There is a second judicial review being brought against the Home Office, by Windrush Defenders Legal C.I.C and Preston Windrush Generation. The judicial review seeks to “challenge the Home Secretary’s refusal to restore citizenship to those Windrush migrants whose statuses were removed by operation of law.” Essentially, the claimants want all those who were born as British subjects prior to 1948, or as Citizens of the United Kingdom and Colonies after 1948, and who had been settled in the UK for a period of five years by 1 January 1983, to be considered as never having lost their citizenship during that period irrespective of whether their countries of origin had gained independence. There is a whole raft of immigration legislation passed between 1948 and 1983 that will need to be unpacked in order to assess this issue, and that will definitely be a worthwhile exercise, as there is no doubt that the ambiguity and confusion surrounding this has contributed to where we are today. For example, after the passing of the 1981 British Nationality Act, there was a programme aimed at registering people of the Windrush Generation as citizens, because the Act only gave resident Commonwealth citizens five years to do so once it came into force, i.e. until 1 January 1988 (note – the good character requirement was not a factor here). However, during that time, officials also said there was no need to register, meaning at least 8,000 people missed out on their citizenship. I can add a personal anecdote here. It was through this programme that my mother obtained her British citizenship in June 1982. However, this nearly did not happen because of what the officials had said. As she had indefinite leave to remain, my mother thought this would always be sufficient. Luckily for her, her employers told her she should go and get her citizenship as she was entitled to it and a British passport was much more robust than indefinite leave to remain. Her superior specifically told her not to listen to what she was hearing on the news about it being unnecessary and warned her that indefinite leave to remain might not always be good enough. And there but for the grace of God…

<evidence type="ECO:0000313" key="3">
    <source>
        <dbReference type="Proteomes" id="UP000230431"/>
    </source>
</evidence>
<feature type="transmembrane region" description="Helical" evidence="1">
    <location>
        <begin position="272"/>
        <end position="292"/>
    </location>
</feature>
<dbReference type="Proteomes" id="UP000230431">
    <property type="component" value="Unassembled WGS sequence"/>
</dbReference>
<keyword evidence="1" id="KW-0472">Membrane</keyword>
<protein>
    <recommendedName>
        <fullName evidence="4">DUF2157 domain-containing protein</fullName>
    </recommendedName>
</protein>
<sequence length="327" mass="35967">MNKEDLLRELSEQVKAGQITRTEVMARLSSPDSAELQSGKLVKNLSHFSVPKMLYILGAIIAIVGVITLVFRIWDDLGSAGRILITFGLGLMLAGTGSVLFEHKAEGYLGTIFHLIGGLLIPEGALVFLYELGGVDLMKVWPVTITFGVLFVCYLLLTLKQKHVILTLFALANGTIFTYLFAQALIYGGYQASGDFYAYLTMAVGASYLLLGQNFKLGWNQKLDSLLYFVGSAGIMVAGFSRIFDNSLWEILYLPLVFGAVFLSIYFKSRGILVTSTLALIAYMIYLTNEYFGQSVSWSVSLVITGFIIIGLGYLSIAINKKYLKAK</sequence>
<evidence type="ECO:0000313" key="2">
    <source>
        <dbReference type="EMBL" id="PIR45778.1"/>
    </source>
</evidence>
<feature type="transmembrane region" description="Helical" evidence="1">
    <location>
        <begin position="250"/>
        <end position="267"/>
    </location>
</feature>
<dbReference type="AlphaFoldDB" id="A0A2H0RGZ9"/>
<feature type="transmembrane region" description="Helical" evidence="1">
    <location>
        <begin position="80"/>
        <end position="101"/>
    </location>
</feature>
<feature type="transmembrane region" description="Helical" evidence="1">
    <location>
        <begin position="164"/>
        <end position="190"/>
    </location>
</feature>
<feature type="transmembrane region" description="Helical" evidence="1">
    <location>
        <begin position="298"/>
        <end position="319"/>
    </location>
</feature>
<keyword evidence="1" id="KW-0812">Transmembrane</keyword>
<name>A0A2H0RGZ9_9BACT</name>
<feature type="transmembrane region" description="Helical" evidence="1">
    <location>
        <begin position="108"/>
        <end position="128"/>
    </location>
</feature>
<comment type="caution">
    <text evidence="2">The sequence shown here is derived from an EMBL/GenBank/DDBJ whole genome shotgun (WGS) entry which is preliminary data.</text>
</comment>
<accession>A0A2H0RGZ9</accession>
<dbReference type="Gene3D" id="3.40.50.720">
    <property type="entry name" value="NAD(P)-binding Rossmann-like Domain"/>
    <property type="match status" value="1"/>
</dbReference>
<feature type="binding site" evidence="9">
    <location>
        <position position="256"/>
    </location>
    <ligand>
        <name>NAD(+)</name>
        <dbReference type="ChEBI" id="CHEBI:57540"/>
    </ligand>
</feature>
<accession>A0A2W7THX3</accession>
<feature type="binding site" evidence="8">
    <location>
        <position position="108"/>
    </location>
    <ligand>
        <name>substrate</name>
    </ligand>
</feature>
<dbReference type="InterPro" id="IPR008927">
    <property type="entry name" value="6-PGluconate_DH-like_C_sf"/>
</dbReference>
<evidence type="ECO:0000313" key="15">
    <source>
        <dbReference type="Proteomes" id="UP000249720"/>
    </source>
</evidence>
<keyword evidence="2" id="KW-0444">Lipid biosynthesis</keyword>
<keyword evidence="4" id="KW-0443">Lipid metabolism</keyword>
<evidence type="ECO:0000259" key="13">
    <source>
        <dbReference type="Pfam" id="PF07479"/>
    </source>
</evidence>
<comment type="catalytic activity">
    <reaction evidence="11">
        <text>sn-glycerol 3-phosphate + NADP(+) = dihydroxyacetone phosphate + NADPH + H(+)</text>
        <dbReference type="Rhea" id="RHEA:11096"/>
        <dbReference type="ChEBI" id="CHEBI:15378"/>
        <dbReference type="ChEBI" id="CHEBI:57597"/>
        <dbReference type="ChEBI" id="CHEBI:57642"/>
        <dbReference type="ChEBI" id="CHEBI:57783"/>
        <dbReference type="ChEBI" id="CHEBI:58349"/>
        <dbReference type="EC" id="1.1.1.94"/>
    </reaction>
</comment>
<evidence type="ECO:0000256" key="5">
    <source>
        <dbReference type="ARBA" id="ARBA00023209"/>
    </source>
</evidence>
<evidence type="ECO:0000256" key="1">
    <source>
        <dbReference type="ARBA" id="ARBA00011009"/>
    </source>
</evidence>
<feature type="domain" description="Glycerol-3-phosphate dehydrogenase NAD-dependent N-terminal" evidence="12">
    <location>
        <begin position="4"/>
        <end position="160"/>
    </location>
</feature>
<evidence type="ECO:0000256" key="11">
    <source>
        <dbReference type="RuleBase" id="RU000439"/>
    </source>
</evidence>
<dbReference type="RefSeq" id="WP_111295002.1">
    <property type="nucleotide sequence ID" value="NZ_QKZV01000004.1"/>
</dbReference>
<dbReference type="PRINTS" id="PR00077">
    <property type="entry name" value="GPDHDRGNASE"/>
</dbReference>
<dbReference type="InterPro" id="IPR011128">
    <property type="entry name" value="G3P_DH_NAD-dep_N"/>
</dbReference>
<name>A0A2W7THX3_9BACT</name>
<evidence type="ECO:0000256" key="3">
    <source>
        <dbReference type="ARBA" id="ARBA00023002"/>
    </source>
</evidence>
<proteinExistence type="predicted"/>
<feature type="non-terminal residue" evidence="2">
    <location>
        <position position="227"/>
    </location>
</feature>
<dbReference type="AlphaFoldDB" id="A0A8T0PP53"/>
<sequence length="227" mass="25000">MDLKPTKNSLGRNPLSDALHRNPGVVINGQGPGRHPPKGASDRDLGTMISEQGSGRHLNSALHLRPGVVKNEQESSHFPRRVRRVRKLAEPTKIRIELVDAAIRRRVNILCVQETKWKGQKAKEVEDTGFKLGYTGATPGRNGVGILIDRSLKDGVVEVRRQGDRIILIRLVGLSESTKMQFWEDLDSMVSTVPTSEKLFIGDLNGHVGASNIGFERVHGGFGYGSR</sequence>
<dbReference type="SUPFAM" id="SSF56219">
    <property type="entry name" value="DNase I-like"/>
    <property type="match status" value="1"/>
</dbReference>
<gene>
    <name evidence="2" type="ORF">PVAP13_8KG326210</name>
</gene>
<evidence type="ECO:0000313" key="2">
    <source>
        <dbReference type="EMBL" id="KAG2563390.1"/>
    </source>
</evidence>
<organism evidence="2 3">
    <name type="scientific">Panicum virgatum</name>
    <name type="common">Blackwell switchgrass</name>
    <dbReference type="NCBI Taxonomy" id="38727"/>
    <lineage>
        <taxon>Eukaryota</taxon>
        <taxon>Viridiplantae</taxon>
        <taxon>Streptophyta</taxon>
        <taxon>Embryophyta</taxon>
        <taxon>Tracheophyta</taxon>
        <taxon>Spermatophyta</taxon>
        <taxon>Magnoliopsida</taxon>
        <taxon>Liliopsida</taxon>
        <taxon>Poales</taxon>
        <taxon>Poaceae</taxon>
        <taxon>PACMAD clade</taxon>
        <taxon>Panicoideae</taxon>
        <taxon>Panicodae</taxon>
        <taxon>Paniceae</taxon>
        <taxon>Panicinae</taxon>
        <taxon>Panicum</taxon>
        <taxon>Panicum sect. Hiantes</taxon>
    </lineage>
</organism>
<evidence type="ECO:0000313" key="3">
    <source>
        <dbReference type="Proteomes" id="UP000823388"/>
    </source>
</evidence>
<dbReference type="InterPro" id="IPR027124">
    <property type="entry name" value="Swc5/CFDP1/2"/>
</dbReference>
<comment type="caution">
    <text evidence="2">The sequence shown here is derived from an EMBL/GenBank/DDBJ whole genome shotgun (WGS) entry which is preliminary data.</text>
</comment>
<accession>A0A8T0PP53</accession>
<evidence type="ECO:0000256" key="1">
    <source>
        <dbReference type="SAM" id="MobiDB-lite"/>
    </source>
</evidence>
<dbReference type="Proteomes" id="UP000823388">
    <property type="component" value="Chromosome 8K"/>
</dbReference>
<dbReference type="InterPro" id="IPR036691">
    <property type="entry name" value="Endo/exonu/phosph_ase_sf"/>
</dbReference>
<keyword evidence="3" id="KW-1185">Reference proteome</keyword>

Conclusion

Despite slow progress, the struggle continues. Those who have led and contributed to the fight for justice for the Windrush generation have done so with great aplomb and I hope to see their efforts rewarded. I will continue to contribute to that however I can I ask you to do the same. Windrush Defenders Legal and Preston Windrush Generation issued a press statement on 11 January and have set up a Go Fund Me for the judicial review, please give what you can here: gofundme.com/windrushcitizenship.

Stay blessed and watch this space.